It’s no secret that most startups are undercapitalized. They need every penny just to stay in business long enough to produce a positive cash flow. Even those that have achieved seed financing usually find out in short order that they need a much longer runway to give sales a chance to take off.
Most investors want to see some revenue before they will take a risk on you. So it’s critical, especially in the pre-rev startup phase, to strip your company down to its bare essentials, be resourceful, and discover and use your hidden assets. If you can’t lengthen the runway, you can at least lighten the plane!
As professional speakers in the world of entrepreneurship, we hear hundreds of business ideas every year. The proponents are passionate and convinced that they have a marketable solution. This may be true, but the market usually requires more time than they have planned to accept their solution.
Most of these wantrepreneurs begin by describing the assets they need to buy and the positions they need to fill before they make the first sale. We cringe. Nothing is harder to get off the ground than an overloaded airplane. They can use up the whole runway and still not take off. It doesn’t mean that they may have never taken off, it just means they didn’t take off with the runway provided.
Aside from using trades, strategic alliances, and a repurposed laundry room, aside from keeping our staff down to two unpaid owners and one underpaid manager, and aside from outsourcing our production and services on an as-needed basis, we found many ways to lighten our load to get us off the ground in time. But long after we were airborne, we continued to outsource everything but accounting, quality control, and sales. Here’s why:
Things are happening much too fast to be dependent on reports that are a month, or even two weeks old. You need to know what’s happening daily. Our most important indicator of business health in our critical startup days was what we called the “Cliff Report.” Basically it was our cash flow projection that told us how far we were from that financial cliff that represented bankruptcy.
Understanding your true cost of sales is critical and requires a savvy in-house cost accountant. Most businesses fail in the expansion or buildout phase because they neglected to appreciate how much it would cost them in time, money, and personnel to manage their increasing sales and provide the customer service necessary to protect their reputation and ensure their future reorders.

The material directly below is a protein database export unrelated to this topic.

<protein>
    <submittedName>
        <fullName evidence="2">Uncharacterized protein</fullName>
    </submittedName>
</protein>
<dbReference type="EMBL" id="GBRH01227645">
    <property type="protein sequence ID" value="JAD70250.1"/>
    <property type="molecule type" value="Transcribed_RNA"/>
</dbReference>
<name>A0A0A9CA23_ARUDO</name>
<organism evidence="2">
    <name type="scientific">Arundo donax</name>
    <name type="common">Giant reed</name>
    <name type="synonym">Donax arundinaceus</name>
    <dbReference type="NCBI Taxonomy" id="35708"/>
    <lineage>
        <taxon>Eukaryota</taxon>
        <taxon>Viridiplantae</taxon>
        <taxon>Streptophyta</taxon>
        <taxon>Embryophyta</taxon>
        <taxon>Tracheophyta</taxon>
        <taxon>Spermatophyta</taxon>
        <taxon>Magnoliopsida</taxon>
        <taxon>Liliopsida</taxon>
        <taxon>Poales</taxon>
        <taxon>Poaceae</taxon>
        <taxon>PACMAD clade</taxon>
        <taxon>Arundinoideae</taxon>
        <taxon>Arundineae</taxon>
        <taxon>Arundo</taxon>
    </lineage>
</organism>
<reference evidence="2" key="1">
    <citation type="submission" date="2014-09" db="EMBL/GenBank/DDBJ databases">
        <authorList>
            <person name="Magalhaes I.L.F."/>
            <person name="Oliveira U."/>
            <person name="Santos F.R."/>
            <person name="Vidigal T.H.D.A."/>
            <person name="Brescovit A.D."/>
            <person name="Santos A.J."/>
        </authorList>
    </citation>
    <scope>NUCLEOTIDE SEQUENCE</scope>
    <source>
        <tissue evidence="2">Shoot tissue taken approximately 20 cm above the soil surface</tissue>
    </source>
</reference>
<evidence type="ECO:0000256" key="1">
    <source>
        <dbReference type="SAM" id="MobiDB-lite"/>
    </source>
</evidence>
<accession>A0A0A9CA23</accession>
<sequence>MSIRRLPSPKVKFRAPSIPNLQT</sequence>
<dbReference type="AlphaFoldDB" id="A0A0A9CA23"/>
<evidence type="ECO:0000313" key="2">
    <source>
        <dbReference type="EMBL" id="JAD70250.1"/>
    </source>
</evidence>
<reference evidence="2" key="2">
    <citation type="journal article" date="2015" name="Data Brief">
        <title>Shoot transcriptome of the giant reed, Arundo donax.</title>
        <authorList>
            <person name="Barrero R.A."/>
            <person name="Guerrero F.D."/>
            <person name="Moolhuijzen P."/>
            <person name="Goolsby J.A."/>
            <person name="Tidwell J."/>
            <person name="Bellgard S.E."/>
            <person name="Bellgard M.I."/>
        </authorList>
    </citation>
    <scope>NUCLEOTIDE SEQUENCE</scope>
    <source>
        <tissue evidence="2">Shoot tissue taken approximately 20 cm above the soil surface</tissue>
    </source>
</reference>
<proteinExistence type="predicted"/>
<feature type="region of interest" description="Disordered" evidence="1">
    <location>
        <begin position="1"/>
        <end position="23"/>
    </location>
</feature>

Pay-for-performance is at the heart of every successful enterprise. Chose incentives that are based on sales, growth, and profitability. In order to stay relevant, these bonus programs must be paid in the shortest period of time following the close of the previous month. It’s hard enough to get your in-house accountant to crunch these numbers before the 10th day of the new month. It’s almost impossible to get these critical numbers in a timely manner from an outsourced accountant.
Investing in in-house production is probably the greatest financial drag on a startup. It assumes that the company will be able to achieve sufficient sales to justify the investment in production facilities. But for most startups, the initial monthly payments are made out of the proceeds from loans or stock sales. But these payments are due regardless of sales.
This dilemma forces many startups to outsource production, as it did for us. But by keeping quality control in-house, we were able to deliver a high quality, consistent, and on time products without the financial burden of in-house production facilities.
We also discovered another advantage. When production is in-house, there’s tremendous financial pressure to put products on the market that might not live up to your quality standards because you have so much invested in them. But with proper outsourcing, oversight, and performance contracts you can refuse payment for lots that don’t meet your standards.
The hardest lesson we learned in business is that no one is going to make sales happen but you! Not only does the buyer want to see the person responsible, but the middlemen you hire are simply not going to do the job! At least not unless you provide them with representation on your payroll.
You have too many competitors with their own people making the sales. They are focused on their products only. Because brokers, distributors, and retailers carry many more products than yours, they tend to make whatever sales are the easiest. Especially as a startup, with unproven products, you need your own salespeople to give your products the personalized attention they deserve.
We always viewed customer service as part of sales. That too should be kept in-house since your product’s reputation and future sales are on the line. You need a direct customer feedback loop to keep your products competitive, relevant, and priced right. Your sales team can give you that.
To survive the startup process, you must give your sales the time they need to take off. Outsourcing as much as possible is a good strategy to lighten the weight so you can meet that challenge in the runway provided. But don’t outsource the three key functions that keep you in the pilot seat and keep your plane under control!